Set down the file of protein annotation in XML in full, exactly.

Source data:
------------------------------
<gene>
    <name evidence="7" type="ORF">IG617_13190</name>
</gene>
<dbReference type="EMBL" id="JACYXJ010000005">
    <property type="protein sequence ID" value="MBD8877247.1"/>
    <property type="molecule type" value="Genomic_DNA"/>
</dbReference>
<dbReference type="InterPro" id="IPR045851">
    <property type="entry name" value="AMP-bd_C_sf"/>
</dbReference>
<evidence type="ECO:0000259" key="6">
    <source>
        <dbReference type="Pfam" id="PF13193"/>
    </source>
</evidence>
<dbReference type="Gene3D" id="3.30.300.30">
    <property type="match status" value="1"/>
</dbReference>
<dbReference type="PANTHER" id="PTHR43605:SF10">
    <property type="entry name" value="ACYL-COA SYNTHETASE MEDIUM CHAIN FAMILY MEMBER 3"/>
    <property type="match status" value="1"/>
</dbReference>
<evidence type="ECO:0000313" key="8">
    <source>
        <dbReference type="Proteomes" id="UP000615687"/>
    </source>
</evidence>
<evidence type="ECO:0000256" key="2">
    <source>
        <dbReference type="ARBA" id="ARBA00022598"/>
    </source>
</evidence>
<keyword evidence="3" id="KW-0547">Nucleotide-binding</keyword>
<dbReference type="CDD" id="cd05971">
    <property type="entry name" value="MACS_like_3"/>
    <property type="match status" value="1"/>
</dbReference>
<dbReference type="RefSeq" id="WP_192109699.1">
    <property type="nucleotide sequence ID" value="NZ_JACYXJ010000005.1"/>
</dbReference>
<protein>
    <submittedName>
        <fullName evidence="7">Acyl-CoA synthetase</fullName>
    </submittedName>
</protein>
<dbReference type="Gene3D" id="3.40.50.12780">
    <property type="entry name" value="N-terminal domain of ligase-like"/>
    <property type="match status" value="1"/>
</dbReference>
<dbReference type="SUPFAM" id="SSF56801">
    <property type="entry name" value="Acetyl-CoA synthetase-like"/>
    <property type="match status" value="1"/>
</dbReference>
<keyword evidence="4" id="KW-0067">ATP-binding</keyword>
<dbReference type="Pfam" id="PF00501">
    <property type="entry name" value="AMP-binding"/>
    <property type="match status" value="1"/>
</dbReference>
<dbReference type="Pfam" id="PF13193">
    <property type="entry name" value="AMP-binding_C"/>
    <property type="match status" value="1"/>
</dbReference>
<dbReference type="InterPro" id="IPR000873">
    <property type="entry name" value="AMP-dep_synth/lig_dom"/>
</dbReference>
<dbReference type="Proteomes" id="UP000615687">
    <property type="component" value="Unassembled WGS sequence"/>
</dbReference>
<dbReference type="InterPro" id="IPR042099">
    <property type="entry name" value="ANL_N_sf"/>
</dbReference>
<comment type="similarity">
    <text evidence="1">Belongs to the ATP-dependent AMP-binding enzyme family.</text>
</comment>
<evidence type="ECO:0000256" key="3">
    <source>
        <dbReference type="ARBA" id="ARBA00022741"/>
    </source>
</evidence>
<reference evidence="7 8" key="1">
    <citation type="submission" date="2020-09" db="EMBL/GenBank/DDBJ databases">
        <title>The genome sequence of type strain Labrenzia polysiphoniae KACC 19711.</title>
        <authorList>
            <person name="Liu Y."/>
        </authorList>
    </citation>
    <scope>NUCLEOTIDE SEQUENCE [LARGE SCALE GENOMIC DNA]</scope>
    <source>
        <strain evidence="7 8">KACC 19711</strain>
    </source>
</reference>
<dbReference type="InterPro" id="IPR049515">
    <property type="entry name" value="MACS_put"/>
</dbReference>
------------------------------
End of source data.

<gene>
    <name evidence="7" type="ORF">IG617_13190</name>
</gene>
<dbReference type="EMBL" id="JACYXJ010000005">
    <property type="protein sequence ID" value="MBD8877247.1"/>
    <property type="molecule type" value="Genomic_DNA"/>
</dbReference>
<dbReference type="InterPro" id="IPR045851">
    <property type="entry name" value="AMP-bd_C_sf"/>
</dbReference>
<evidence type="ECO:0000259" key="6">
    <source>
        <dbReference type="Pfam" id="PF13193"/>
    </source>
</evidence>
<dbReference type="Gene3D" id="3.30.300.30">
    <property type="match status" value="1"/>
</dbReference>
<dbReference type="PANTHER" id="PTHR43605:SF10">
    <property type="entry name" value="ACYL-COA SYNTHETASE MEDIUM CHAIN FAMILY MEMBER 3"/>
    <property type="match status" value="1"/>
</dbReference>
<evidence type="ECO:0000313" key="8">
    <source>
        <dbReference type="Proteomes" id="UP000615687"/>
    </source>
</evidence>
<evidence type="ECO:0000256" key="2">
    <source>
        <dbReference type="ARBA" id="ARBA00022598"/>
    </source>
</evidence>
<keyword evidence="3" id="KW-0547">Nucleotide-binding</keyword>
<dbReference type="CDD" id="cd05971">
    <property type="entry name" value="MACS_like_3"/>
    <property type="match status" value="1"/>
</dbReference>
<dbReference type="RefSeq" id="WP_192109699.1">
    <property type="nucleotide sequence ID" value="NZ_JACYXJ010000005.1"/>
</dbReference>
<protein>
    <submittedName>
        <fullName evidence="7">Acyl-CoA synthetase</fullName>
    </submittedName>
</protein>
<dbReference type="Gene3D" id="3.40.50.12780">
    <property type="entry name" value="N-terminal domain of ligase-like"/>
    <property type="match status" value="1"/>
</dbReference>
<dbReference type="SUPFAM" id="SSF56801">
    <property type="entry name" value="Acetyl-CoA synthetase-like"/>
    <property type="match status" value="1"/>
</dbReference>
<keyword evidence="4" id="KW-0067">ATP-binding</keyword>
<dbReference type="Pfam" id="PF00501">
    <property type="entry name" value="AMP-binding"/>
    <property type="match status" value="1"/>
</dbReference>
<dbReference type="Pfam" id="PF13193">
    <property type="entry name" value="AMP-binding_C"/>
    <property type="match status" value="1"/>
</dbReference>
<dbReference type="InterPro" id="IPR000873">
    <property type="entry name" value="AMP-dep_synth/lig_dom"/>
</dbReference>
<dbReference type="Proteomes" id="UP000615687">
    <property type="component" value="Unassembled WGS sequence"/>
</dbReference>
<dbReference type="InterPro" id="IPR042099">
    <property type="entry name" value="ANL_N_sf"/>
</dbReference>
<comment type="similarity">
    <text evidence="1">Belongs to the ATP-dependent AMP-binding enzyme family.</text>
</comment>
<evidence type="ECO:0000256" key="3">
    <source>
        <dbReference type="ARBA" id="ARBA00022741"/>
    </source>
</evidence>
<reference evidence="7 8" key="1">
    <citation type="submission" date="2020-09" db="EMBL/GenBank/DDBJ databases">
        <title>The genome sequence of type strain Labrenzia polysiphoniae KACC 19711.</title>
        <authorList>
            <person name="Liu Y."/>
        </authorList>
    </citation>
    <scope>NUCLEOTIDE SEQUENCE [LARGE SCALE GENOMIC DNA]</scope>
    <source>
        <strain evidence="7 8">KACC 19711</strain>
    </source>
</reference>
<dbReference type="InterPro" id="IPR049515">
    <property type="entry name" value="MACS_put"/>
</dbReference>